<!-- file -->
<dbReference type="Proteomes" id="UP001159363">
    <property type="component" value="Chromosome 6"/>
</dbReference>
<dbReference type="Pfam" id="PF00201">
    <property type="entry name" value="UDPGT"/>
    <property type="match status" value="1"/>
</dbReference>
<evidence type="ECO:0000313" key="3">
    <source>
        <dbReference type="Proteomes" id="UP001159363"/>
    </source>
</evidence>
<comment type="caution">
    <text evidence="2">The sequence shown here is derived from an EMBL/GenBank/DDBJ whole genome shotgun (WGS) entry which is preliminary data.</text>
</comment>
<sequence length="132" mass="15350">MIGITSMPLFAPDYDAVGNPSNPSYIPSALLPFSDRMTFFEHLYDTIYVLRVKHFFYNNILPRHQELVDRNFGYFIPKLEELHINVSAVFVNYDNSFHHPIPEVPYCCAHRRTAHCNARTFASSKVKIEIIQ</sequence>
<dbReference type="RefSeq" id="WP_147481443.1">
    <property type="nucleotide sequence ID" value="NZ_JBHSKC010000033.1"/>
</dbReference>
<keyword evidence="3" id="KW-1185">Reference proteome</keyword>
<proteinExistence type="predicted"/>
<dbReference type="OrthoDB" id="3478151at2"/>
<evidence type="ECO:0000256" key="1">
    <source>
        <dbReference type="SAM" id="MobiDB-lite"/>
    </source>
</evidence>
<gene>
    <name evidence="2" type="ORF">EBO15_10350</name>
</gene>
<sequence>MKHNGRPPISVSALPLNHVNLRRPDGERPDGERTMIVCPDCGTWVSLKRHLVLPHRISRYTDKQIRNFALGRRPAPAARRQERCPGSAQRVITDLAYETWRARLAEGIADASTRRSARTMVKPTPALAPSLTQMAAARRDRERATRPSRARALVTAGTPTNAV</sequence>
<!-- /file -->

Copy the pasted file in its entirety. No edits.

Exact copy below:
<dbReference type="Proteomes" id="UP001159363">
    <property type="component" value="Chromosome 6"/>
</dbReference>
<dbReference type="Pfam" id="PF00201">
    <property type="entry name" value="UDPGT"/>
    <property type="match status" value="1"/>
</dbReference>
<evidence type="ECO:0000313" key="3">
    <source>
        <dbReference type="Proteomes" id="UP001159363"/>
    </source>
</evidence>
<comment type="caution">
    <text evidence="2">The sequence shown here is derived from an EMBL/GenBank/DDBJ whole genome shotgun (WGS) entry which is preliminary data.</text>
</comment>
<sequence length="132" mass="15350">MIGITSMPLFAPDYDAVGNPSNPSYIPSALLPFSDRMTFFEHLYDTIYVLRVKHFFYNNILPRHQELVDRNFGYFIPKLEELHINVSAVFVNYDNSFHHPIPEVPYCCAHRRTAHCNARTFASSKVKIEIIQ</sequence>
<dbReference type="RefSeq" id="WP_147481443.1">
    <property type="nucleotide sequence ID" value="NZ_JBHSKC010000033.1"/>
</dbReference>
<keyword evidence="3" id="KW-1185">Reference proteome</keyword>
<proteinExistence type="predicted"/>
<dbReference type="OrthoDB" id="3478151at2"/>
<evidence type="ECO:0000256" key="1">
    <source>
        <dbReference type="SAM" id="MobiDB-lite"/>
    </source>
</evidence>
<gene>
    <name evidence="2" type="ORF">EBO15_10350</name>
</gene>
<sequence>MKHNGRPPISVSALPLNHVNLRRPDGERPDGERTMIVCPDCGTWVSLKRHLVLPHRISRYTDKQIRNFALGRRPAPAARRQERCPGSAQRVITDLAYETWRARLAEGIADASTRRSARTMVKPTPALAPSLTQMAAARRDRERATRPSRARALVTAGTPTNAV</sequence>